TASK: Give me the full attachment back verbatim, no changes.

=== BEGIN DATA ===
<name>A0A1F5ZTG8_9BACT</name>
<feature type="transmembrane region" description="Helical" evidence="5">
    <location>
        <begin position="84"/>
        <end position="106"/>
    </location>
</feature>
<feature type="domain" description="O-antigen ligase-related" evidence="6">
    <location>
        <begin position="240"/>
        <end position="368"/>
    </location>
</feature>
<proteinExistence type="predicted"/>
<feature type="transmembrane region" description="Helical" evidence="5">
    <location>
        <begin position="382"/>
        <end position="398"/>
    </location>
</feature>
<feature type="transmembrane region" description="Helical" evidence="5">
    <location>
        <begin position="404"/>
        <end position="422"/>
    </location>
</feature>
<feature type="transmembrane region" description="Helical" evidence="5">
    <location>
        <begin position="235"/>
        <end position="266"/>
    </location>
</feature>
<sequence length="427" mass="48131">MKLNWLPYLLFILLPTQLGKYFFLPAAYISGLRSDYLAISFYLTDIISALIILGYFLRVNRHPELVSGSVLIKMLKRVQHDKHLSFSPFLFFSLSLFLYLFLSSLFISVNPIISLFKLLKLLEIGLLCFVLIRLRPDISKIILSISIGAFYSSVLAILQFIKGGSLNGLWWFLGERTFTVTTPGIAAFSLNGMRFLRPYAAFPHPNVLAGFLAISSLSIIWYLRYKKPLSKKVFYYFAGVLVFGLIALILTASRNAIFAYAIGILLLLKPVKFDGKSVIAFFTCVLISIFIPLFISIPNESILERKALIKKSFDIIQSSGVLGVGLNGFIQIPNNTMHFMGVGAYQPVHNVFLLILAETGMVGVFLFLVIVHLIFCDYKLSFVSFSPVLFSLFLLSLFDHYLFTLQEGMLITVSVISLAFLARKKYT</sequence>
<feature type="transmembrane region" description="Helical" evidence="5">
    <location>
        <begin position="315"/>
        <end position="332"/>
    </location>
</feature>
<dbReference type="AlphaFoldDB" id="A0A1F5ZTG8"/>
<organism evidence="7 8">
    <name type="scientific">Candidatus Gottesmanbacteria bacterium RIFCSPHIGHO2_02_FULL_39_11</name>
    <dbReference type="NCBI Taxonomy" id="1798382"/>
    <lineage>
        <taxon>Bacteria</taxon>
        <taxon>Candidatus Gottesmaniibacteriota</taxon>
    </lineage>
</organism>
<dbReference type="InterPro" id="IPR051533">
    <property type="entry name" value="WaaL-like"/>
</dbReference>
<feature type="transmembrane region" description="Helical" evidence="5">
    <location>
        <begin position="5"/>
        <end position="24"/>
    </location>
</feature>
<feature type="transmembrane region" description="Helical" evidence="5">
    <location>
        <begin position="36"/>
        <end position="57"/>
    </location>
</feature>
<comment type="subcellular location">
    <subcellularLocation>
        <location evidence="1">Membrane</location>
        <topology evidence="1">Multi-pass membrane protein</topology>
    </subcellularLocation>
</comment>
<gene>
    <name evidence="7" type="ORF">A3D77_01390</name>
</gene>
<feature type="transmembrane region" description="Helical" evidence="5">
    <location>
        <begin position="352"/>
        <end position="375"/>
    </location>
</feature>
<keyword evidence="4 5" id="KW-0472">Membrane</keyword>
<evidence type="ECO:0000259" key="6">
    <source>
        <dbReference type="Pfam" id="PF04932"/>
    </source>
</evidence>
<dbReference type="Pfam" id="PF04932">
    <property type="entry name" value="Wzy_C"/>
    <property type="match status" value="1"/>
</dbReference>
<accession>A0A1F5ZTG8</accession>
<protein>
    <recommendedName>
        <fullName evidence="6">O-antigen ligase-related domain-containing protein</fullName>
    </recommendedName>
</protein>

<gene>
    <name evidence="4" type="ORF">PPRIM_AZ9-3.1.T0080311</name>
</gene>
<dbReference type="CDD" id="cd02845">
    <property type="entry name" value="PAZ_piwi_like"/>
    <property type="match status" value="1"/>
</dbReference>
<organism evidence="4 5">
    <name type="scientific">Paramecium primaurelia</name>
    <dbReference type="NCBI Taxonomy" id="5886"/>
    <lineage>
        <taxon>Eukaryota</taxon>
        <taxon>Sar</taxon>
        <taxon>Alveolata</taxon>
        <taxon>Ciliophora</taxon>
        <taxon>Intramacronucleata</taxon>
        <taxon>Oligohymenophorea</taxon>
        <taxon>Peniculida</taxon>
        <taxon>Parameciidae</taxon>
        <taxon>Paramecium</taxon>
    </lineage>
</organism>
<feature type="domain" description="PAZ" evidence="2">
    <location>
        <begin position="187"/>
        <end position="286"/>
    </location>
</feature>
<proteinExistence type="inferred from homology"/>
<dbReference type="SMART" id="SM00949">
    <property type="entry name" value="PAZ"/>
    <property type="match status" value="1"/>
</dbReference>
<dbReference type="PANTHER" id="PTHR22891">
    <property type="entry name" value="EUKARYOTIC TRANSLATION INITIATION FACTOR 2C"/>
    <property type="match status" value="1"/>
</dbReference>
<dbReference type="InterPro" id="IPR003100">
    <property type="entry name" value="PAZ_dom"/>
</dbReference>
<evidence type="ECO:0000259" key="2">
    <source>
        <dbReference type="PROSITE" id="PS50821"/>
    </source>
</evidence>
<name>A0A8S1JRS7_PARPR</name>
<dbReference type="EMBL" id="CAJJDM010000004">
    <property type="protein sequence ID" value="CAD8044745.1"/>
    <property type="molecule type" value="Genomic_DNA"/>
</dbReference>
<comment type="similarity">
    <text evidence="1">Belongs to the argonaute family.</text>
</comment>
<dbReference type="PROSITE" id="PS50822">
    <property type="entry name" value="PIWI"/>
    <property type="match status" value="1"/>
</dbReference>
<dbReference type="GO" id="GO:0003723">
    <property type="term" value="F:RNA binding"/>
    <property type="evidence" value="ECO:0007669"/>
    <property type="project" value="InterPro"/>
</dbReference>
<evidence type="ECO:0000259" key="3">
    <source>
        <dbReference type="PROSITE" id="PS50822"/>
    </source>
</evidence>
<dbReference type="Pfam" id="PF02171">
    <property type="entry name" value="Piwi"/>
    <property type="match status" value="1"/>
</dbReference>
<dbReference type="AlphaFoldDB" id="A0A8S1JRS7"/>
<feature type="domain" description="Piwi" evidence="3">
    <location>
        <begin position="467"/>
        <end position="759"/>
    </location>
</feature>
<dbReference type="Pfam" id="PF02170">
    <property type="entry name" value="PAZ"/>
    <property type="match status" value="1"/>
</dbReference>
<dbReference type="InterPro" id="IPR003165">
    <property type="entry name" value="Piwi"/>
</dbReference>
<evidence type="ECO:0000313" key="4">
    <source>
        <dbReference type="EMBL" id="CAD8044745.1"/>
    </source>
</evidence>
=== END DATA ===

<name>A0A1F5ZTG8_9BACT</name>
<feature type="transmembrane region" description="Helical" evidence="5">
    <location>
        <begin position="84"/>
        <end position="106"/>
    </location>
</feature>
<feature type="domain" description="O-antigen ligase-related" evidence="6">
    <location>
        <begin position="240"/>
        <end position="368"/>
    </location>
</feature>
<proteinExistence type="predicted"/>
<feature type="transmembrane region" description="Helical" evidence="5">
    <location>
        <begin position="382"/>
        <end position="398"/>
    </location>
</feature>
<feature type="transmembrane region" description="Helical" evidence="5">
    <location>
        <begin position="404"/>
        <end position="422"/>
    </location>
</feature>
<feature type="transmembrane region" description="Helical" evidence="5">
    <location>
        <begin position="235"/>
        <end position="266"/>
    </location>
</feature>
<sequence length="427" mass="48131">MKLNWLPYLLFILLPTQLGKYFFLPAAYISGLRSDYLAISFYLTDIISALIILGYFLRVNRHPELVSGSVLIKMLKRVQHDKHLSFSPFLFFSLSLFLYLFLSSLFISVNPIISLFKLLKLLEIGLLCFVLIRLRPDISKIILSISIGAFYSSVLAILQFIKGGSLNGLWWFLGERTFTVTTPGIAAFSLNGMRFLRPYAAFPHPNVLAGFLAISSLSIIWYLRYKKPLSKKVFYYFAGVLVFGLIALILTASRNAIFAYAIGILLLLKPVKFDGKSVIAFFTCVLISIFIPLFISIPNESILERKALIKKSFDIIQSSGVLGVGLNGFIQIPNNTMHFMGVGAYQPVHNVFLLILAETGMVGVFLFLVIVHLIFCDYKLSFVSFSPVLFSLFLLSLFDHYLFTLQEGMLITVSVISLAFLARKKYT</sequence>
<feature type="transmembrane region" description="Helical" evidence="5">
    <location>
        <begin position="315"/>
        <end position="332"/>
    </location>
</feature>
<dbReference type="AlphaFoldDB" id="A0A1F5ZTG8"/>
<organism evidence="7 8">
    <name type="scientific">Candidatus Gottesmanbacteria bacterium RIFCSPHIGHO2_02_FULL_39_11</name>
    <dbReference type="NCBI Taxonomy" id="1798382"/>
    <lineage>
        <taxon>Bacteria</taxon>
        <taxon>Candidatus Gottesmaniibacteriota</taxon>
    </lineage>
</organism>
<dbReference type="InterPro" id="IPR051533">
    <property type="entry name" value="WaaL-like"/>
</dbReference>
<feature type="transmembrane region" description="Helical" evidence="5">
    <location>
        <begin position="5"/>
        <end position="24"/>
    </location>
</feature>
<feature type="transmembrane region" description="Helical" evidence="5">
    <location>
        <begin position="36"/>
        <end position="57"/>
    </location>
</feature>
<comment type="subcellular location">
    <subcellularLocation>
        <location evidence="1">Membrane</location>
        <topology evidence="1">Multi-pass membrane protein</topology>
    </subcellularLocation>
</comment>
<gene>
    <name evidence="7" type="ORF">A3D77_01390</name>
</gene>
<feature type="transmembrane region" description="Helical" evidence="5">
    <location>
        <begin position="352"/>
        <end position="375"/>
    </location>
</feature>
<keyword evidence="4 5" id="KW-0472">Membrane</keyword>
<evidence type="ECO:0000259" key="6">
    <source>
        <dbReference type="Pfam" id="PF04932"/>
    </source>
</evidence>
<dbReference type="Pfam" id="PF04932">
    <property type="entry name" value="Wzy_C"/>
    <property type="match status" value="1"/>
</dbReference>
<accession>A0A1F5ZTG8</accession>
<protein>
    <recommendedName>
        <fullName evidence="6">O-antigen ligase-related domain-containing protein</fullName>
    </recommendedName>
</protein>

<gene>
    <name evidence="4" type="ORF">PPRIM_AZ9-3.1.T0080311</name>
</gene>
<dbReference type="CDD" id="cd02845">
    <property type="entry name" value="PAZ_piwi_like"/>
    <property type="match status" value="1"/>
</dbReference>
<organism evidence="4 5">
    <name type="scientific">Paramecium primaurelia</name>
    <dbReference type="NCBI Taxonomy" id="5886"/>
    <lineage>
        <taxon>Eukaryota</taxon>
        <taxon>Sar</taxon>
        <taxon>Alveolata</taxon>
        <taxon>Ciliophora</taxon>
        <taxon>Intramacronucleata</taxon>
        <taxon>Oligohymenophorea</taxon>
        <taxon>Peniculida</taxon>
        <taxon>Parameciidae</taxon>
        <taxon>Paramecium</taxon>
    </lineage>
</organism>
<feature type="domain" description="PAZ" evidence="2">
    <location>
        <begin position="187"/>
        <end position="286"/>
    </location>
</feature>
<proteinExistence type="inferred from homology"/>
<dbReference type="SMART" id="SM00949">
    <property type="entry name" value="PAZ"/>
    <property type="match status" value="1"/>
</dbReference>
<dbReference type="PANTHER" id="PTHR22891">
    <property type="entry name" value="EUKARYOTIC TRANSLATION INITIATION FACTOR 2C"/>
    <property type="match status" value="1"/>
</dbReference>
<dbReference type="InterPro" id="IPR003100">
    <property type="entry name" value="PAZ_dom"/>
</dbReference>
<evidence type="ECO:0000259" key="2">
    <source>
        <dbReference type="PROSITE" id="PS50821"/>
    </source>
</evidence>
<name>A0A8S1JRS7_PARPR</name>
<dbReference type="EMBL" id="CAJJDM010000004">
    <property type="protein sequence ID" value="CAD8044745.1"/>
    <property type="molecule type" value="Genomic_DNA"/>
</dbReference>
<comment type="similarity">
    <text evidence="1">Belongs to the argonaute family.</text>
</comment>
<dbReference type="PROSITE" id="PS50822">
    <property type="entry name" value="PIWI"/>
    <property type="match status" value="1"/>
</dbReference>
<dbReference type="GO" id="GO:0003723">
    <property type="term" value="F:RNA binding"/>
    <property type="evidence" value="ECO:0007669"/>
    <property type="project" value="InterPro"/>
</dbReference>
<evidence type="ECO:0000259" key="3">
    <source>
        <dbReference type="PROSITE" id="PS50822"/>
    </source>
</evidence>
<dbReference type="Pfam" id="PF02171">
    <property type="entry name" value="Piwi"/>
    <property type="match status" value="1"/>
</dbReference>
<dbReference type="AlphaFoldDB" id="A0A8S1JRS7"/>
<feature type="domain" description="Piwi" evidence="3">
    <location>
        <begin position="467"/>
        <end position="759"/>
    </location>
</feature>
<dbReference type="Pfam" id="PF02170">
    <property type="entry name" value="PAZ"/>
    <property type="match status" value="1"/>
</dbReference>
<dbReference type="InterPro" id="IPR003165">
    <property type="entry name" value="Piwi"/>
</dbReference>
<evidence type="ECO:0000313" key="4">
    <source>
        <dbReference type="EMBL" id="CAD8044745.1"/>
    </source>
</evidence>